• Use with gas flushing / vacuum packaging to absorb virtually all oxygen and absorb any oxygen that may permeate the package.

Typical Applications:

  • Flour and grain items
  • Pasta and noodles
  • Dried fruits and vegetable
  • Spices and seasonings
  • Nuts and candies
  • Coffee and tea
  • BUT YOU DON'T NEED OXYGEN ABSORBERS WITH SALT OR SUGAR as they are natural preservatives
  • Whole fat dry foods
  • Pharmaceuticals and vitamins
  • Medical diagnostic kits and devices
  • Birdseed and pet food
  • Artwork and book preservation

Food Preservation

How much oxygen absorbent capacity do you need for standard containers?

We recommend 1500 cc’s of oxygen absorbing capacity for 5 and 6 gallon pails, however if there is a high air volume in the bucket (think pasta, noodles, pet food), you’ll want to use 2000 cc's of oxygen absorber. Thus, for 1500 cc's you could use 5 individual 300 cc packets, or 3 individual 500 cc packets. For 2000 cc's you could use 4 of the 500 cc oxygen absorbers or you could 1 of our 2000 cc oxygen absorbers. You can’t ‘over-do’ – meaning that you can use a 2000 cc absorber in a 5 or 6 gallon pail even if it is a lower air volume item such as wheat, rice or oats.

We also sell 11.5" x 60" 5 mil Mylar bags for storing rifles and other long guns, to keep them from getting rust or corrosion. You would use 4 of our 28gram Molecular Sieve Desiccant with these bags. Using our 5 mil Mylar gun bags plus our Molecular Sieve desiccant, your guns will be OK even if submerged under water for 2 or 3 days. We also sell Mylar bags and desiccant for storing ammo and hand guns.

These oxygen absorbers are working within minutes of the package being opened. When packaging food for long-term storage, you should use the entire contents of one sealed vacuum packet bag within 30 to 60 minutes. If you know that you will be unable to use the entire quantity, set those packets aside in a small, clean, and dry glass jar with a secure screw-top lid. (A jam or pickle jar will work fine.) THE ABSORBERS WILL STAY GOOD IN THIS JAR FOR UP TO 3 MONTHS!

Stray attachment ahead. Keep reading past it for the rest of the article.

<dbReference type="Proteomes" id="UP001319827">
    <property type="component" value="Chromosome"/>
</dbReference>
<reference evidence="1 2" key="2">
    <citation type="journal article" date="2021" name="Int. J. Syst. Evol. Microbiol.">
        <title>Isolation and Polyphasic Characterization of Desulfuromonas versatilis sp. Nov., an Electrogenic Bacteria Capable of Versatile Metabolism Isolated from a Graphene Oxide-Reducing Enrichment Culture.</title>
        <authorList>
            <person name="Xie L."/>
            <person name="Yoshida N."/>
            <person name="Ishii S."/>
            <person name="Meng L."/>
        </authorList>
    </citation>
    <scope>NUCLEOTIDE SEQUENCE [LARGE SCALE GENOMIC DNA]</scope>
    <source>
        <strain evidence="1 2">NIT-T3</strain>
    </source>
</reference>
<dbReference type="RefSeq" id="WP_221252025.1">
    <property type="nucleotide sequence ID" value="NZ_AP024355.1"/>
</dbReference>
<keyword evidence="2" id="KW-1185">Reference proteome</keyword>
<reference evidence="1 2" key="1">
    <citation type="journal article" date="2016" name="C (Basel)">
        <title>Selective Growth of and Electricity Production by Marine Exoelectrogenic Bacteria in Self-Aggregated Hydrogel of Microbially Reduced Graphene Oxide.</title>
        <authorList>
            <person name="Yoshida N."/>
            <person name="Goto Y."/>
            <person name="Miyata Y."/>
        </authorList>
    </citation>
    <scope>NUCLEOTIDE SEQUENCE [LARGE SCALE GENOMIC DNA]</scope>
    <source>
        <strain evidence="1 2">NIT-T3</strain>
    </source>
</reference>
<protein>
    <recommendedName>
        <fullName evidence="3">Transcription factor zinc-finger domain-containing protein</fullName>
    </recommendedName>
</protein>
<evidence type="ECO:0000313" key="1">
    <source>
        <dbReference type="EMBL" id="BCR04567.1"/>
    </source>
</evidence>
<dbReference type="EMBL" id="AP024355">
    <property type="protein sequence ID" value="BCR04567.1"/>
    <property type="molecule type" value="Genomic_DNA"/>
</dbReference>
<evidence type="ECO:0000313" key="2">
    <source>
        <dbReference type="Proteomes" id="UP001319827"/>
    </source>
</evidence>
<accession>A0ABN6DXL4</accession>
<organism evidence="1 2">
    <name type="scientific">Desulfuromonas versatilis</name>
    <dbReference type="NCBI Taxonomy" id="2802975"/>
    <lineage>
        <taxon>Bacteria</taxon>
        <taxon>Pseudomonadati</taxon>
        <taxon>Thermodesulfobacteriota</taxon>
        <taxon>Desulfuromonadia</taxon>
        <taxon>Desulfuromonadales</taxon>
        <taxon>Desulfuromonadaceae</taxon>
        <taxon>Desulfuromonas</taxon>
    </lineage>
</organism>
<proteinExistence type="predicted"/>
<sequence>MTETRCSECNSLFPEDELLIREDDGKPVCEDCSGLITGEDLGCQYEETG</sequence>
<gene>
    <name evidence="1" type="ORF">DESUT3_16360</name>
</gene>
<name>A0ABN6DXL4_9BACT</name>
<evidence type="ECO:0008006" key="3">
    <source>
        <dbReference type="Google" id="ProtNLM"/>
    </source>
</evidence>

2000 cc Oxygen Absorbers 500 cc Oxygen Absorbers 300 cc Oxygen Absorbers 100 cc Oxygen Absorbers
For food such as pasta, with ahigh residual air volume, you want to use this size oxygen absorber. Use one per 5 or 6 gallon bucket. Will also work fine for wheat, rice, oats, etc. Use 3 packets per 5 gallon bucket of wheat, rice, and grains that pack together closely. Use 4 for food like pasta or rolled oats, that have more air. Use 1 500cc in 1 gallon bags of pasta or foods with more air. Use one for each 1 gallon, ½ gallon or 1 quart Mylar bag. You can also use 5-7 of these in a 5 gallon bucket. Use one for each quart  size mylar bag or canning jar. You can also use a number of these in a larger container, depending on residual air volume - 3-5 in a gallon Mylar bag, 2-3 in a 1/2 gallon bag, etc
Packets in Bag: 10
(10 pkts = 10 pails, high residual air volume or not). Comes in 1) 10-pack or 2) 10-packs
Packets in Bag: 10 or 50
Comes in a 50-pack (all in one bag) or in 10-packs (get 5 10-packs in a bag)
Packets in Bag: 10
You get 5 individual packages of 10 when you buy a 50-pack.  This way you never open more than 10 at a time.
Packets in Bag: 100
Because oxygen absorbers have to be used within 1 hour of opening, you'll need to repackage the ones you don't use.